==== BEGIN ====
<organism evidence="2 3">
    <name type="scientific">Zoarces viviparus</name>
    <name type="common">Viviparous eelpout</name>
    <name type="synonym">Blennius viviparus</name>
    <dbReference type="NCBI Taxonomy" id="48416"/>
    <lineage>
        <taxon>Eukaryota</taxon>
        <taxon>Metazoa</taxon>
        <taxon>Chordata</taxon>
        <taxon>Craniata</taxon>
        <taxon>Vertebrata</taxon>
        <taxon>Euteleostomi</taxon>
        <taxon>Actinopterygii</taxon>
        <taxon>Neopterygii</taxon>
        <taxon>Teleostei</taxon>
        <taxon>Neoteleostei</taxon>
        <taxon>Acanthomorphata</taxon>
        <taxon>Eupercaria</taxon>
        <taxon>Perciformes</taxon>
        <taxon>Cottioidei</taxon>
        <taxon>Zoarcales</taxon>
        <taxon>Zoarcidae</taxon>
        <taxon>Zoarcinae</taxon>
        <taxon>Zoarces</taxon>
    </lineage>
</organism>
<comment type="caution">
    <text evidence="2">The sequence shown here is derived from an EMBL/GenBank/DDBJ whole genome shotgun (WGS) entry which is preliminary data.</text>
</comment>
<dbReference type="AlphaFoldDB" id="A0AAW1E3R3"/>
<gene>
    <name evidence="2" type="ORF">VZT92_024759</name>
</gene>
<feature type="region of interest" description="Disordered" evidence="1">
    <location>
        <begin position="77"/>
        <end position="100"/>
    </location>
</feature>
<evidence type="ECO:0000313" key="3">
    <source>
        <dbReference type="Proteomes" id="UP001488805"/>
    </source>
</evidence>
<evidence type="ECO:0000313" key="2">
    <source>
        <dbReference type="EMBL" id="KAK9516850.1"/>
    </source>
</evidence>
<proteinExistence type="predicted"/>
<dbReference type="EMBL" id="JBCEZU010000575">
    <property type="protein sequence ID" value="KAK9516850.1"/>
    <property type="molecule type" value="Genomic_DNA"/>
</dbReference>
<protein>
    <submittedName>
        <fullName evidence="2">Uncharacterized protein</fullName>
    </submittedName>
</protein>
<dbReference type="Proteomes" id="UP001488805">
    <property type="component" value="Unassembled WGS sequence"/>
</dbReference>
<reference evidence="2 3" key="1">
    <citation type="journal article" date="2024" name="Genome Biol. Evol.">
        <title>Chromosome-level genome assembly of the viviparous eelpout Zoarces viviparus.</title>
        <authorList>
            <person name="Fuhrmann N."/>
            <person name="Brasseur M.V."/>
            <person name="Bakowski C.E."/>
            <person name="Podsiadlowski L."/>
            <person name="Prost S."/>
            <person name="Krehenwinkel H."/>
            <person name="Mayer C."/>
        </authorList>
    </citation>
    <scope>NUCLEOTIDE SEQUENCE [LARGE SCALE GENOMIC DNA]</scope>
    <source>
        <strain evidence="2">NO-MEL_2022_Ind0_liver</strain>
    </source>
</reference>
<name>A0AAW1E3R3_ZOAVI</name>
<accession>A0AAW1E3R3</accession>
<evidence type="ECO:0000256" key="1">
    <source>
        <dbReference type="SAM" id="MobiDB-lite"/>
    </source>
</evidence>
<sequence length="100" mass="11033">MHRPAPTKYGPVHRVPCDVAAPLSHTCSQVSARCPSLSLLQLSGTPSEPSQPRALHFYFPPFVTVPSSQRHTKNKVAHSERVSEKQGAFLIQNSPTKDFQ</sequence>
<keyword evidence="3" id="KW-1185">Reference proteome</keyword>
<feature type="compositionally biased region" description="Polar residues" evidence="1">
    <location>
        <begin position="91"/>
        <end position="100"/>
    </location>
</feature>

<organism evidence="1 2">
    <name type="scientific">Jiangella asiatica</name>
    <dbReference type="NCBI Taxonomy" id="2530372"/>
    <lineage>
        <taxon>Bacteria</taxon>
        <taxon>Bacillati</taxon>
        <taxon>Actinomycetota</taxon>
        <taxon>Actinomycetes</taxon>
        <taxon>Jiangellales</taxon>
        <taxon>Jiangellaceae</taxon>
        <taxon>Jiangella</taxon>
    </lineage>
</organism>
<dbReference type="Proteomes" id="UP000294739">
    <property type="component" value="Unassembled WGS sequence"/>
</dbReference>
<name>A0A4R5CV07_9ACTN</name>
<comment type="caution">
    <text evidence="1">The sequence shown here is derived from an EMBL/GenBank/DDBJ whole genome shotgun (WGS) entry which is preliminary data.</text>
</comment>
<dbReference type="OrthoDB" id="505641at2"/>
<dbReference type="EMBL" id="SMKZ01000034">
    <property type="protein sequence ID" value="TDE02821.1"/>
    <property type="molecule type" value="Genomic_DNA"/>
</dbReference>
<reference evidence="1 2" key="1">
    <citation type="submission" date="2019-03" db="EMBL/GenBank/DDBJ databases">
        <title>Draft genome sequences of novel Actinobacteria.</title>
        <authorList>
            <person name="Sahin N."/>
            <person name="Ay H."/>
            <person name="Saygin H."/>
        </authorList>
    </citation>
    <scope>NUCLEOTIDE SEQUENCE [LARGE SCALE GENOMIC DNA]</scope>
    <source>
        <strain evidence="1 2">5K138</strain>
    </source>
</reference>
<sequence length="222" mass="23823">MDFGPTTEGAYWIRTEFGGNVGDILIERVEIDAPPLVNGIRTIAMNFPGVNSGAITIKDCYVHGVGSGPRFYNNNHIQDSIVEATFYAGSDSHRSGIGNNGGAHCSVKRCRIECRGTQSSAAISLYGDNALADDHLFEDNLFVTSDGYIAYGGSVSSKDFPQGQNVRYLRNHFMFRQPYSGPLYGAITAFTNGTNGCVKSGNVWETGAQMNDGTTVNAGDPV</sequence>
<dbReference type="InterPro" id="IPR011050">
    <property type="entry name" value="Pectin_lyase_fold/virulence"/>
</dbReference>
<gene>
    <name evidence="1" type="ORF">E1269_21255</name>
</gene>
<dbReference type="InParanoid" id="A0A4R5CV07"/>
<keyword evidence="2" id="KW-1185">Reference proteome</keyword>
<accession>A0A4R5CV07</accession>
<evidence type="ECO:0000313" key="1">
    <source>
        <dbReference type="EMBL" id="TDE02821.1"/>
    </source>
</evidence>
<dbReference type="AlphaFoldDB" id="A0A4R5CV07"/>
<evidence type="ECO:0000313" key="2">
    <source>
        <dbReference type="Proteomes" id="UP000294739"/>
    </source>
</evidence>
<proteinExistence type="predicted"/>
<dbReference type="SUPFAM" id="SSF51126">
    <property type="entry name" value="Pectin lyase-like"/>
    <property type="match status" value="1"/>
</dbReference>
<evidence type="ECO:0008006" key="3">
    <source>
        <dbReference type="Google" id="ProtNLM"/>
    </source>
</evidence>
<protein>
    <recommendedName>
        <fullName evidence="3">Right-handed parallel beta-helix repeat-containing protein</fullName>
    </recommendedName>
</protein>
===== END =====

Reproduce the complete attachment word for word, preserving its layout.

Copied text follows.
<organism evidence="2 3">
    <name type="scientific">Zoarces viviparus</name>
    <name type="common">Viviparous eelpout</name>
    <name type="synonym">Blennius viviparus</name>
    <dbReference type="NCBI Taxonomy" id="48416"/>
    <lineage>
        <taxon>Eukaryota</taxon>
        <taxon>Metazoa</taxon>
        <taxon>Chordata</taxon>
        <taxon>Craniata</taxon>
        <taxon>Vertebrata</taxon>
        <taxon>Euteleostomi</taxon>
        <taxon>Actinopterygii</taxon>
        <taxon>Neopterygii</taxon>
        <taxon>Teleostei</taxon>
        <taxon>Neoteleostei</taxon>
        <taxon>Acanthomorphata</taxon>
        <taxon>Eupercaria</taxon>
        <taxon>Perciformes</taxon>
        <taxon>Cottioidei</taxon>
        <taxon>Zoarcales</taxon>
        <taxon>Zoarcidae</taxon>
        <taxon>Zoarcinae</taxon>
        <taxon>Zoarces</taxon>
    </lineage>
</organism>
<comment type="caution">
    <text evidence="2">The sequence shown here is derived from an EMBL/GenBank/DDBJ whole genome shotgun (WGS) entry which is preliminary data.</text>
</comment>
<dbReference type="AlphaFoldDB" id="A0AAW1E3R3"/>
<gene>
    <name evidence="2" type="ORF">VZT92_024759</name>
</gene>
<feature type="region of interest" description="Disordered" evidence="1">
    <location>
        <begin position="77"/>
        <end position="100"/>
    </location>
</feature>
<evidence type="ECO:0000313" key="3">
    <source>
        <dbReference type="Proteomes" id="UP001488805"/>
    </source>
</evidence>
<evidence type="ECO:0000313" key="2">
    <source>
        <dbReference type="EMBL" id="KAK9516850.1"/>
    </source>
</evidence>
<proteinExistence type="predicted"/>
<dbReference type="EMBL" id="JBCEZU010000575">
    <property type="protein sequence ID" value="KAK9516850.1"/>
    <property type="molecule type" value="Genomic_DNA"/>
</dbReference>
<protein>
    <submittedName>
        <fullName evidence="2">Uncharacterized protein</fullName>
    </submittedName>
</protein>
<dbReference type="Proteomes" id="UP001488805">
    <property type="component" value="Unassembled WGS sequence"/>
</dbReference>
<reference evidence="2 3" key="1">
    <citation type="journal article" date="2024" name="Genome Biol. Evol.">
        <title>Chromosome-level genome assembly of the viviparous eelpout Zoarces viviparus.</title>
        <authorList>
            <person name="Fuhrmann N."/>
            <person name="Brasseur M.V."/>
            <person name="Bakowski C.E."/>
            <person name="Podsiadlowski L."/>
            <person name="Prost S."/>
            <person name="Krehenwinkel H."/>
            <person name="Mayer C."/>
        </authorList>
    </citation>
    <scope>NUCLEOTIDE SEQUENCE [LARGE SCALE GENOMIC DNA]</scope>
    <source>
        <strain evidence="2">NO-MEL_2022_Ind0_liver</strain>
    </source>
</reference>
<name>A0AAW1E3R3_ZOAVI</name>
<accession>A0AAW1E3R3</accession>
<evidence type="ECO:0000256" key="1">
    <source>
        <dbReference type="SAM" id="MobiDB-lite"/>
    </source>
</evidence>
<sequence length="100" mass="11033">MHRPAPTKYGPVHRVPCDVAAPLSHTCSQVSARCPSLSLLQLSGTPSEPSQPRALHFYFPPFVTVPSSQRHTKNKVAHSERVSEKQGAFLIQNSPTKDFQ</sequence>
<keyword evidence="3" id="KW-1185">Reference proteome</keyword>
<feature type="compositionally biased region" description="Polar residues" evidence="1">
    <location>
        <begin position="91"/>
        <end position="100"/>
    </location>
</feature>

<organism evidence="1 2">
    <name type="scientific">Jiangella asiatica</name>
    <dbReference type="NCBI Taxonomy" id="2530372"/>
    <lineage>
        <taxon>Bacteria</taxon>
        <taxon>Bacillati</taxon>
        <taxon>Actinomycetota</taxon>
        <taxon>Actinomycetes</taxon>
        <taxon>Jiangellales</taxon>
        <taxon>Jiangellaceae</taxon>
        <taxon>Jiangella</taxon>
    </lineage>
</organism>
<dbReference type="Proteomes" id="UP000294739">
    <property type="component" value="Unassembled WGS sequence"/>
</dbReference>
<name>A0A4R5CV07_9ACTN</name>
<comment type="caution">
    <text evidence="1">The sequence shown here is derived from an EMBL/GenBank/DDBJ whole genome shotgun (WGS) entry which is preliminary data.</text>
</comment>
<dbReference type="OrthoDB" id="505641at2"/>
<dbReference type="EMBL" id="SMKZ01000034">
    <property type="protein sequence ID" value="TDE02821.1"/>
    <property type="molecule type" value="Genomic_DNA"/>
</dbReference>
<reference evidence="1 2" key="1">
    <citation type="submission" date="2019-03" db="EMBL/GenBank/DDBJ databases">
        <title>Draft genome sequences of novel Actinobacteria.</title>
        <authorList>
            <person name="Sahin N."/>
            <person name="Ay H."/>
            <person name="Saygin H."/>
        </authorList>
    </citation>
    <scope>NUCLEOTIDE SEQUENCE [LARGE SCALE GENOMIC DNA]</scope>
    <source>
        <strain evidence="1 2">5K138</strain>
    </source>
</reference>
<sequence length="222" mass="23823">MDFGPTTEGAYWIRTEFGGNVGDILIERVEIDAPPLVNGIRTIAMNFPGVNSGAITIKDCYVHGVGSGPRFYNNNHIQDSIVEATFYAGSDSHRSGIGNNGGAHCSVKRCRIECRGTQSSAAISLYGDNALADDHLFEDNLFVTSDGYIAYGGSVSSKDFPQGQNVRYLRNHFMFRQPYSGPLYGAITAFTNGTNGCVKSGNVWETGAQMNDGTTVNAGDPV</sequence>
<dbReference type="InterPro" id="IPR011050">
    <property type="entry name" value="Pectin_lyase_fold/virulence"/>
</dbReference>
<gene>
    <name evidence="1" type="ORF">E1269_21255</name>
</gene>
<dbReference type="InParanoid" id="A0A4R5CV07"/>
<keyword evidence="2" id="KW-1185">Reference proteome</keyword>
<accession>A0A4R5CV07</accession>
<evidence type="ECO:0000313" key="1">
    <source>
        <dbReference type="EMBL" id="TDE02821.1"/>
    </source>
</evidence>
<dbReference type="AlphaFoldDB" id="A0A4R5CV07"/>
<evidence type="ECO:0000313" key="2">
    <source>
        <dbReference type="Proteomes" id="UP000294739"/>
    </source>
</evidence>
<proteinExistence type="predicted"/>
<dbReference type="SUPFAM" id="SSF51126">
    <property type="entry name" value="Pectin lyase-like"/>
    <property type="match status" value="1"/>
</dbReference>
<evidence type="ECO:0008006" key="3">
    <source>
        <dbReference type="Google" id="ProtNLM"/>
    </source>
</evidence>
<protein>
    <recommendedName>
        <fullName evidence="3">Right-handed parallel beta-helix repeat-containing protein</fullName>
    </recommendedName>
</protein>